“Second Amendment Protection Act” Clears House By 43 – 15 Margin

Opponents of the bill said it provides no actual protection of Second Amendment rights. "It says one branch of government is going to hold the other branch accountable and that fails every time," said Rep. Robert Wharff (R-Evanston).

Jim Angell

March 10, 20223 min read

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A bill aimed at prohibiting Wyoming law enforcement officers from enforcing unconstitutional restrictions on Second Amendment rights won final approval from the House on Wednesday.

Representatives voted 43-15 to approve Senate File 102, the “Second Amendment Protection Act” in its final House review

Defenders of the bill debated opponents who maintained the bill should be killed because it was weaker than one considered and rejected earlier in the session.

“I, for one, would like my constituents to have something rather than nothing,” said Rep. John Bear, R-Gillette. “When we say it’s a weak bill, but we’re willing to go with no protection at all, which is weaker?”

SF102 would prohibit any Wyoming law enforcement agent from enforcing unconstitutional federal restrictions on the Second Amendment. If an unconstitutional federal rule was enforced, the enforcing officer could face one year in jail and a fine of up to $2,000.

The bill had been roundly criticized by backers of another gun rights bill, SF87, the “Second Amendment Preservation Act.” The bill, which failed to win introduction early in the session, would have allowed citizens to sue officials they felt were responsible for enforcing unconstitutional barriers to the Second Amendment, including increases in taxes and fees on ammunition.

Rep. Dan Laursen, R-Powell, tried to amend SF102 to essentially replace it with SF87, but the attempt was ruled out of order by House Speaker Eric Barlow, R-Gillette, because of procedural rules he said would prohibit the consideration of the same bill twice in one session.

But opponents of SF102 said it provided no actual protection for Second Amendment rights.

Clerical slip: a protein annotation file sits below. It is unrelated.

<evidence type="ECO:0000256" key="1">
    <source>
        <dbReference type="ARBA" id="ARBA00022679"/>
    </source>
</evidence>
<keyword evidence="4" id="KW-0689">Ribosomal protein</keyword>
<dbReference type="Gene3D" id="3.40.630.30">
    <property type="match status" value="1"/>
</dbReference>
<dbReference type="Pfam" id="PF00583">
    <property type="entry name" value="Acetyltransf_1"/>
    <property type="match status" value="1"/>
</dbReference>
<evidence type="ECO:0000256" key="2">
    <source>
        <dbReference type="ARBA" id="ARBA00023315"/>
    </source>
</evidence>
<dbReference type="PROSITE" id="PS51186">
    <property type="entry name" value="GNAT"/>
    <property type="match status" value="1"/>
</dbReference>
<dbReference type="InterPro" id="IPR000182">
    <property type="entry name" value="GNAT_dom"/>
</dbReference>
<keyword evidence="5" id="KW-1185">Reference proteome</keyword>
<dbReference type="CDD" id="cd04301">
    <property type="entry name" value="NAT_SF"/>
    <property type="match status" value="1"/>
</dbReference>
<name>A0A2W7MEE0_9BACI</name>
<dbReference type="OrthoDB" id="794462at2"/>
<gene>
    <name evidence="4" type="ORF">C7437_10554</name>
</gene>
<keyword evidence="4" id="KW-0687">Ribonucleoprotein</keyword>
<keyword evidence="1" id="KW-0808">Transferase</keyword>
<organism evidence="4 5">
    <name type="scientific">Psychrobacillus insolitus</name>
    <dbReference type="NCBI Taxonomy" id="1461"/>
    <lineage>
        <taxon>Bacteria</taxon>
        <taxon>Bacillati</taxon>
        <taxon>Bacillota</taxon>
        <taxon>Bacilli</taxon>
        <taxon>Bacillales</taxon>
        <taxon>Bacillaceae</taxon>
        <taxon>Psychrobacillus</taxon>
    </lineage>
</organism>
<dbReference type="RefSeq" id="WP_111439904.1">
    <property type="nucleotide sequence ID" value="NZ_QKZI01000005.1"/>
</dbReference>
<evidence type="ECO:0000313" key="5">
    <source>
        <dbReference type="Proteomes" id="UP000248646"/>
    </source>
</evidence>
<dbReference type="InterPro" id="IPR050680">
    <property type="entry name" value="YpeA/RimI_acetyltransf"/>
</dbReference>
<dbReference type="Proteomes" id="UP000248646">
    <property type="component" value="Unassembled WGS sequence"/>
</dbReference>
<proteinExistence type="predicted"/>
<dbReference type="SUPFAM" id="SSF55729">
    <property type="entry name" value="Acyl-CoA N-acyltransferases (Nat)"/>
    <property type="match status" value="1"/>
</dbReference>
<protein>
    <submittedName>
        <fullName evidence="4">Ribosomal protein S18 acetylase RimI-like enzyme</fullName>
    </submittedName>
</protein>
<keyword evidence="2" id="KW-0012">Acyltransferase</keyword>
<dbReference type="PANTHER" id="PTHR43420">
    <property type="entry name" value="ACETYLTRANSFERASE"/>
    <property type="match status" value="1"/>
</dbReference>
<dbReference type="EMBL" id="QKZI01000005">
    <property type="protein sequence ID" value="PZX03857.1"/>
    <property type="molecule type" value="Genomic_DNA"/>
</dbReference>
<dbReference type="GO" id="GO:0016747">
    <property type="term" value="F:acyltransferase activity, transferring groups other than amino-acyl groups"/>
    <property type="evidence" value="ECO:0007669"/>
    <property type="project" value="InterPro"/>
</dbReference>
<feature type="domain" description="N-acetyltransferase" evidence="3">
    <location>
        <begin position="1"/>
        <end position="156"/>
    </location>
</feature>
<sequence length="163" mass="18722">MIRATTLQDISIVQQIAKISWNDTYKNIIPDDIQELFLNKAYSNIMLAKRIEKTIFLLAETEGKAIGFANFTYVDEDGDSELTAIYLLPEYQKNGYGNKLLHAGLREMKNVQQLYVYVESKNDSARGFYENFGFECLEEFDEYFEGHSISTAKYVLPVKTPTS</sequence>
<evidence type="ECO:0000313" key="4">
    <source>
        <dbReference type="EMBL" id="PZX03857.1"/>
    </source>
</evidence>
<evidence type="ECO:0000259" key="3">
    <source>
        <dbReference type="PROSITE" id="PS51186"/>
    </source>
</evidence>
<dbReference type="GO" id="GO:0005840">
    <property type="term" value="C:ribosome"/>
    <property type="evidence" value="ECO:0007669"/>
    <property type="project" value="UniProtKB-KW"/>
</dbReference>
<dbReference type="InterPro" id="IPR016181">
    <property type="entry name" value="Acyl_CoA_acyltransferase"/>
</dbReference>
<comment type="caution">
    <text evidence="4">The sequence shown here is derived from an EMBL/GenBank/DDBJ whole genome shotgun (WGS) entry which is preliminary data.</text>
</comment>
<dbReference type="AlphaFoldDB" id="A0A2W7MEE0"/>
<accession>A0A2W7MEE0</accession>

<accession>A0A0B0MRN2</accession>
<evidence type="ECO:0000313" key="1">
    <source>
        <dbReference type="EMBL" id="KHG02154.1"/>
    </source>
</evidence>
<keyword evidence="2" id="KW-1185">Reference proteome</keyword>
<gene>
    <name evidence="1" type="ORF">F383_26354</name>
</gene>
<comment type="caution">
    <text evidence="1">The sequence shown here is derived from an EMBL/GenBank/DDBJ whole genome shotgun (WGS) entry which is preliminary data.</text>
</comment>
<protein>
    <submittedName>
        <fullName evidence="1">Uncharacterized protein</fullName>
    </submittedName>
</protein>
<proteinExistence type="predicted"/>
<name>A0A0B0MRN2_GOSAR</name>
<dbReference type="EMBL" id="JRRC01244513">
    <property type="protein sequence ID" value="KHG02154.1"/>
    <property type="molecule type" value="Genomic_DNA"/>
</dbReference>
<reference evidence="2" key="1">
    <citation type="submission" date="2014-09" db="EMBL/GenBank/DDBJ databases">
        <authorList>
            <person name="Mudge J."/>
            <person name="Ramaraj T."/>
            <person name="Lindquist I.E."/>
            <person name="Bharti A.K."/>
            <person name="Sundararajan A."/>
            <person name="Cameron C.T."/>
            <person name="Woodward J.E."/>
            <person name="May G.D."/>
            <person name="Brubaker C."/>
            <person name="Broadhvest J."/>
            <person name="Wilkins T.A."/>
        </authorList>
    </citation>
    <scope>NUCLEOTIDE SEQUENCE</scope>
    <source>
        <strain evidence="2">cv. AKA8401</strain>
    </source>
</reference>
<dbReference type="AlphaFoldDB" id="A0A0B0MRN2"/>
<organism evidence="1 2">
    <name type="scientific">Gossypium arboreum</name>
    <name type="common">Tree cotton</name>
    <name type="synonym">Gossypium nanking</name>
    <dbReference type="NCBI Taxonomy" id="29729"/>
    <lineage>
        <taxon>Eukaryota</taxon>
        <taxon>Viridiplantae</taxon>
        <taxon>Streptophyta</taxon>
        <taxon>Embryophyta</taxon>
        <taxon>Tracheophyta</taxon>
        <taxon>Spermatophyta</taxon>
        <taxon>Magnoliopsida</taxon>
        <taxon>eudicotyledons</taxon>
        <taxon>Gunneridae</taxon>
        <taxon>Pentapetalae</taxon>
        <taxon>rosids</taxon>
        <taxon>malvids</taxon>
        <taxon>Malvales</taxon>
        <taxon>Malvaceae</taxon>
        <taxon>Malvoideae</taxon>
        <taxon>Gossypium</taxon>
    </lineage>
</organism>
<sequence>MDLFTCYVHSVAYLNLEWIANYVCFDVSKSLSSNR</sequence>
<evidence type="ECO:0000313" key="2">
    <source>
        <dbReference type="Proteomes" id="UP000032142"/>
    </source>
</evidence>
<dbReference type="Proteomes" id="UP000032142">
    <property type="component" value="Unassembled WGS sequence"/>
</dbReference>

“SF102 is weak at best,” said. Rep. Bill Fortner, R-Gillette. “Do we want a bill that’s got teeth in it to … put us first or do we want a weak bill that does nothing to protect us?

SF102 had the support of Wyoming’s law enforcement officers, who opposed SF87 and one like it introduced and rejected in 2021 because it allowed them to be sued if they enforced a law someone considered unconstitutional.

“The reason being they thought police officers and sheriffs, all the law enforcement should have an upper hand to control we the people,” Fortner said.

Opponents also argued the bill would require action by one branch of government against another.

“SF102 says one branch of government is going to hold the other branch accountable,” said Rep. Robert Wharff, R-Evanston. “And that fails every time.”

However, the bill’s backers objected to the description of Wyoming’s law enforcement officers as wishing to maintain the “upper hand” over individuals.

“They do care about our rights,” Bear said. “They protect them every single day. It’s a mischaracterization to say they think they are above us. We need to be careful we don’t become like the crowd that wants to defund the police.”

The Senate will now be asked to approve any House changes to the bill. If the two chambers agree to the changes, the bill will be sent to Gov. Mark Gordon for his signature.

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Jim Angell